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InfoQ Homepage News Oracle Unveils Plan to Revamp Java EE 8 for the Cloud

Oracle Unveils Plan to Revamp Java EE 8 for the Cloud


In a recent interview with InfoWorld, Thomas Kurian, president of product development at Oracle, announced an array of potential improvements being planned for Java EE 8. The move is believed to be designed to appease recent critics (like those coming from the Java EE Guardians) and divergent efforts (like the MicroProfile). Although the current statement seems a mere declaration of intentions, further details are to be unveiled at JavaOne 2016.

The Java development community has been increasingly concerned about the future of Java EE, up to the point that, in May this year, the JCP Executive Committee considered issuing a formal motion to Oracle requesting a public response on its commitment and plans for Java EE. The motion didn't go through, although it was recorded at the minutes of the meeting, which effectively turned it into an unofficial motion. Roughly a month after that, a petition was filed by the Java EE Guardians to encourage Oracle not to drop the ball on Java EE, with 3,300 signatories so far.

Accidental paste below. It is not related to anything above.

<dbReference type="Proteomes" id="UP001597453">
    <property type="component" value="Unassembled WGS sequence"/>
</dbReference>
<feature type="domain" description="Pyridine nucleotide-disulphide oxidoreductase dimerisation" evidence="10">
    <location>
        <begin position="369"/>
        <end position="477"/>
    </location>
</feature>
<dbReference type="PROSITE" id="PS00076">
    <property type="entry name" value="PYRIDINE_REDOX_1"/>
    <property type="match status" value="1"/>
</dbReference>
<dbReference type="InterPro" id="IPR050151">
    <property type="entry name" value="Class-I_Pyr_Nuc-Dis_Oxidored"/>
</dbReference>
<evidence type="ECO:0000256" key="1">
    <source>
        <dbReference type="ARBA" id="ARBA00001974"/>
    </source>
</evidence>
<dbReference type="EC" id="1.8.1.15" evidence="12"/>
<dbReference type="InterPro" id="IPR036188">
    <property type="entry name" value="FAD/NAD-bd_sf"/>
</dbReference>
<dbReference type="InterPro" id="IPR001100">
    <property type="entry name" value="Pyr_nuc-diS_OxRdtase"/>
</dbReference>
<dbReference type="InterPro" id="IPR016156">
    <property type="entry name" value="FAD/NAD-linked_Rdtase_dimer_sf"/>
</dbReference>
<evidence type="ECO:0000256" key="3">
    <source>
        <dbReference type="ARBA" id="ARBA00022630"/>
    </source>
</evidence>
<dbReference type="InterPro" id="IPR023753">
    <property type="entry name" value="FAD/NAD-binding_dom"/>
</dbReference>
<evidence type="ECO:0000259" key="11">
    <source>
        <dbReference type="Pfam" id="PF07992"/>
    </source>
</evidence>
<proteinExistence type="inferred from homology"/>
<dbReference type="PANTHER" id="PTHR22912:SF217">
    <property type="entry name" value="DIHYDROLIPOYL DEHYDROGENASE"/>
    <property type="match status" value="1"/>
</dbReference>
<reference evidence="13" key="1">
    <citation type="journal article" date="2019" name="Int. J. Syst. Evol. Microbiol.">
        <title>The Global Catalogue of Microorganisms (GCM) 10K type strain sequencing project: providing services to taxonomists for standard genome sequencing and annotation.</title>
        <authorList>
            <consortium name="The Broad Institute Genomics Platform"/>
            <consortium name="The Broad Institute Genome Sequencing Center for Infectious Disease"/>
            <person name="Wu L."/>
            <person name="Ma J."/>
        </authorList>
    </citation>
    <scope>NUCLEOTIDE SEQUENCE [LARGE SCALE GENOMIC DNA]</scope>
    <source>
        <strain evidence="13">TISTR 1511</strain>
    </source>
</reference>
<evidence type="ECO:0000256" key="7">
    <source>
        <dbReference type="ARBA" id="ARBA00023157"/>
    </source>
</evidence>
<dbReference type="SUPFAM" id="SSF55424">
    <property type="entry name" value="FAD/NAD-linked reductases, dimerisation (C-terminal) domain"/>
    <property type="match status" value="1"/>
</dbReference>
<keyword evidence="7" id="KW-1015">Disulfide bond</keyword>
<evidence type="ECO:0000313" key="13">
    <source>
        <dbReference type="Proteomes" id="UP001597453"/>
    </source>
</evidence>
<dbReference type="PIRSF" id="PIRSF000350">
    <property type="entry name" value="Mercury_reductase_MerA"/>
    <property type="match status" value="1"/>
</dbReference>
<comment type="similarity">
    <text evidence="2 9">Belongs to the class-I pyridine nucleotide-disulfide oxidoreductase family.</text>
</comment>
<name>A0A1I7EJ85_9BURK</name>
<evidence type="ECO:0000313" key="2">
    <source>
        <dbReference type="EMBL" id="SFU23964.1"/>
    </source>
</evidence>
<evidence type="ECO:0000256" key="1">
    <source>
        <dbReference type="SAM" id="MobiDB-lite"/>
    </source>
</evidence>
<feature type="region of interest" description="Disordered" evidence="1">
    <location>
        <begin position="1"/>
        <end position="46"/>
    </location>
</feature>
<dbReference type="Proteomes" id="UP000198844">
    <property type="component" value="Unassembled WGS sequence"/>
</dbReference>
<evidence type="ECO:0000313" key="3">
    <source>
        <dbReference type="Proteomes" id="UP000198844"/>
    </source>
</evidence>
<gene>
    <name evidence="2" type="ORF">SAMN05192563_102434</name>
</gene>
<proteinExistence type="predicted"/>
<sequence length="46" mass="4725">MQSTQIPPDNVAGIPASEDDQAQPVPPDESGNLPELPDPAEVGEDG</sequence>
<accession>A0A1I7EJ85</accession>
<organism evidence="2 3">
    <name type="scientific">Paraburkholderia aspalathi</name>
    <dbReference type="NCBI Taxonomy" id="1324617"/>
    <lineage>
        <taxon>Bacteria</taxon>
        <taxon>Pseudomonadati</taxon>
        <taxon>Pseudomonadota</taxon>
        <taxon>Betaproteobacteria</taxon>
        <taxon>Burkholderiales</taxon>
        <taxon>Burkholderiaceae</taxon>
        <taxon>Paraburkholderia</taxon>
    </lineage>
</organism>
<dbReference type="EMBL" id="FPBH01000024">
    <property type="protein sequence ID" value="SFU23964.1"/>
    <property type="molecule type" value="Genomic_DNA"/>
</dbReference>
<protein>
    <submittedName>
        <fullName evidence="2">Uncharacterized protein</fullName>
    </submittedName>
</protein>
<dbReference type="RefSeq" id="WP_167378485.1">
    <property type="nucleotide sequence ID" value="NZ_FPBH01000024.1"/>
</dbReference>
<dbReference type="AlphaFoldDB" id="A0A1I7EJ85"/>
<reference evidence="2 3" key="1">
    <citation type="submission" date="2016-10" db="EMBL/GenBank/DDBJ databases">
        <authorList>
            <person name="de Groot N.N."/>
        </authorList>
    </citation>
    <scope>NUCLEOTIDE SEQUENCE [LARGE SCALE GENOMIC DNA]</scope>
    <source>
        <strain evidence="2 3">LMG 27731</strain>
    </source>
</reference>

One may be tempted to interpret these initiatives as isolated cases from unhappy users; admittedly, several of the Java EE Guardians are former Oracle employees. However, more and more members of the community seem to be adding to the critics: on top of the signatures in the petition, a panel called "To EE or not to EE" was held at Devoxx UK on 8th June, where many developers asked questions and expressed their concern about the future of Java EE, both in situ and over Twitter. Also, library authors have indicated that functionalities in Java EE 8 may be insufficient to provide a viable alternative to the libraries they produce, like Tatu Saloranta, lead developer of Jackson, said when asked about the new JSON-B.